From the government’s point of view, one of the beauties of Quantitative Easing is that it does not appear on the National Debt. The money spent on bonds is set off against the bonds themselves. It does not alter the fact that the government printed money to buy them and it does increase inflation and this is exactly what we have been given.
There is one way of balancing the books. It is the elephant in the room. Nobody talks about it. It is the old method – inflation. Of course, agreements within the European Union forbid this but there is not much alternative. With inflation governments reduce the value of their debts at the expense of the saver. It transfers wealth from the prudent to the profligate and gets the government out of jail. They will blame it on the banks, bank bonuses, climate change and the oil companies, but since all European countries are in the same sort of mess you can bet your bottom dollar/pound/euro that inflation is what we will get.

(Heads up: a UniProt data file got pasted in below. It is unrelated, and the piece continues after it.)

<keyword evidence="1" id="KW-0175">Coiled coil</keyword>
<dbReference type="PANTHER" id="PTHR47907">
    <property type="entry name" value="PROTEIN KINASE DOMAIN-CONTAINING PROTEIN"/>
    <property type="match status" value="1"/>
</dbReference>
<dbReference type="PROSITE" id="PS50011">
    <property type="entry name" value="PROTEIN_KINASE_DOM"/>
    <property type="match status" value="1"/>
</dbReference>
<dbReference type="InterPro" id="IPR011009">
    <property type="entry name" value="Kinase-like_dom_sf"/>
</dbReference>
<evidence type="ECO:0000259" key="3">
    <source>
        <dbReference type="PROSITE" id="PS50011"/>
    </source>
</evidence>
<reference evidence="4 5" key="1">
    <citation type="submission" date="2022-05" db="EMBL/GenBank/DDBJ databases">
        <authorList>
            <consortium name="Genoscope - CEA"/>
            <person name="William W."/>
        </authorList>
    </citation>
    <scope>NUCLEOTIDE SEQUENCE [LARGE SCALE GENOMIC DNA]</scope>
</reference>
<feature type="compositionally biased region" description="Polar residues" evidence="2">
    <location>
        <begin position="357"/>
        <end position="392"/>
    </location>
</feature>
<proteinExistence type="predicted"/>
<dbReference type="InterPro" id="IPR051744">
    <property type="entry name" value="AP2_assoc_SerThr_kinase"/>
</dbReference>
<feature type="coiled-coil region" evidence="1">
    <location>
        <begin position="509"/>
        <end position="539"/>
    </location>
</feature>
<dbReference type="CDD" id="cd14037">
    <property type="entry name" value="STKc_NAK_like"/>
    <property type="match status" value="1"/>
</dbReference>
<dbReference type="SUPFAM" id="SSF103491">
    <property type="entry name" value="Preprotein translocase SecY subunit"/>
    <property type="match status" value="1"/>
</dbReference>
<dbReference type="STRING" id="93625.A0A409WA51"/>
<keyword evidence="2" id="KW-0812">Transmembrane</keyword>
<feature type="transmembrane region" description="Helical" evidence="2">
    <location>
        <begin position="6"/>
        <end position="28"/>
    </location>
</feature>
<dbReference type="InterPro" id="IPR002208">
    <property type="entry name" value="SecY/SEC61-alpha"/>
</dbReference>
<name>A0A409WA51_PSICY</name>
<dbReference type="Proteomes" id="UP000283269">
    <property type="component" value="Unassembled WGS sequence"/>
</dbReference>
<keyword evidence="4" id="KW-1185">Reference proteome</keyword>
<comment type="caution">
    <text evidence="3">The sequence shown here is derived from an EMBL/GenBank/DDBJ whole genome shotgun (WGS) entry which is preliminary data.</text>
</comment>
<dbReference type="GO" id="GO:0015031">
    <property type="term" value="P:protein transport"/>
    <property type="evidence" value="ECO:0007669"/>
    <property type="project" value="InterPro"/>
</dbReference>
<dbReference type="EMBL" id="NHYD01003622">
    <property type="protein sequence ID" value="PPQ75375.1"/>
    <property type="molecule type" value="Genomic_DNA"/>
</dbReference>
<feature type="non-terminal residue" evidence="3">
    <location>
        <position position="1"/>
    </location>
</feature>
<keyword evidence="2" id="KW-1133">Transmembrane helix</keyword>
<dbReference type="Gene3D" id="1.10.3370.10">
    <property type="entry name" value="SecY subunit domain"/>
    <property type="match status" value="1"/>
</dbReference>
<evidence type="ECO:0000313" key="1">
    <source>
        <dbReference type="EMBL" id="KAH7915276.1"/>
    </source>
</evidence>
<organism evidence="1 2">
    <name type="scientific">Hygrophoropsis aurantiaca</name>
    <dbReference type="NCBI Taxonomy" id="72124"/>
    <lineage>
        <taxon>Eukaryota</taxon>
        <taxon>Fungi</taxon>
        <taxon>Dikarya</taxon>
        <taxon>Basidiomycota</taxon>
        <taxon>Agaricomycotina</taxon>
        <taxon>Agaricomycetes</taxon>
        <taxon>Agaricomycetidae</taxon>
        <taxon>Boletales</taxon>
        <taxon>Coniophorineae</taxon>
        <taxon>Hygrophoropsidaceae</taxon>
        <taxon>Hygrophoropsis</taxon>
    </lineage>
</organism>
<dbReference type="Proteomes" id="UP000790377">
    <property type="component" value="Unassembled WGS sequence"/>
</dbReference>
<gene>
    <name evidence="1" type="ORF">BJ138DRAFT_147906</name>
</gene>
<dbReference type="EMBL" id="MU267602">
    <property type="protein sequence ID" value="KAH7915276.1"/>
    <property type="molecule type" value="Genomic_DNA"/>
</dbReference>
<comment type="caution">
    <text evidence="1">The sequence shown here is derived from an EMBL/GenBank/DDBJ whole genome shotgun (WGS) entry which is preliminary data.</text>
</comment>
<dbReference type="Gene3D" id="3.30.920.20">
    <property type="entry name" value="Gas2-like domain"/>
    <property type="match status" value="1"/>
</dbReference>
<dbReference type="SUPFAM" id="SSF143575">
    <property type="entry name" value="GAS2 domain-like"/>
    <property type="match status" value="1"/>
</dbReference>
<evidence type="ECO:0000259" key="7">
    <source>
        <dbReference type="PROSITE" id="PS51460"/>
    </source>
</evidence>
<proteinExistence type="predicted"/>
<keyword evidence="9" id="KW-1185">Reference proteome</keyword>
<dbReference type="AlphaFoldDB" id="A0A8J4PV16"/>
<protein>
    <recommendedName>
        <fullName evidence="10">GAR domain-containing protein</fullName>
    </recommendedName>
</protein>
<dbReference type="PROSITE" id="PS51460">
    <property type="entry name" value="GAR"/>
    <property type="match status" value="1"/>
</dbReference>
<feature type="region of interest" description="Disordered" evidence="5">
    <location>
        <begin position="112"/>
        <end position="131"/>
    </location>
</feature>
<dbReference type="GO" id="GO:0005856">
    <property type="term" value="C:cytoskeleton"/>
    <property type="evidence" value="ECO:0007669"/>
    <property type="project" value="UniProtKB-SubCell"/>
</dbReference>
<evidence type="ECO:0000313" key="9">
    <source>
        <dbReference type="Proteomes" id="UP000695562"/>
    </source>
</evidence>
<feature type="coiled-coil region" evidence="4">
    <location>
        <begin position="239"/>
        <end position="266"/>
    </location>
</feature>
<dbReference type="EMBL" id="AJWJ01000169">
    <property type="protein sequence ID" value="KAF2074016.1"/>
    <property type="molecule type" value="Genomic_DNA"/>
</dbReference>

Another great attraction of inflation is that it lowers the value of the currency, improves our export performance and mitigates unemployment. The important figure with inflation is the present value of the debt. I am not arguing that 13 percent inflation (table 6) will be inflicted on us but it is important to understand that 13 percent inflation alone holds the debt at its present value.
We can expect the government to try to operate on taxation, spending, and on inflation, as illustrated in table 7.
We are in for pain and pain includes increased inflation. We should understand Quantitative Easing in this light.
– Nick O’Hear
Nick O’Hear is chairman of Tension Technology International, Ltd.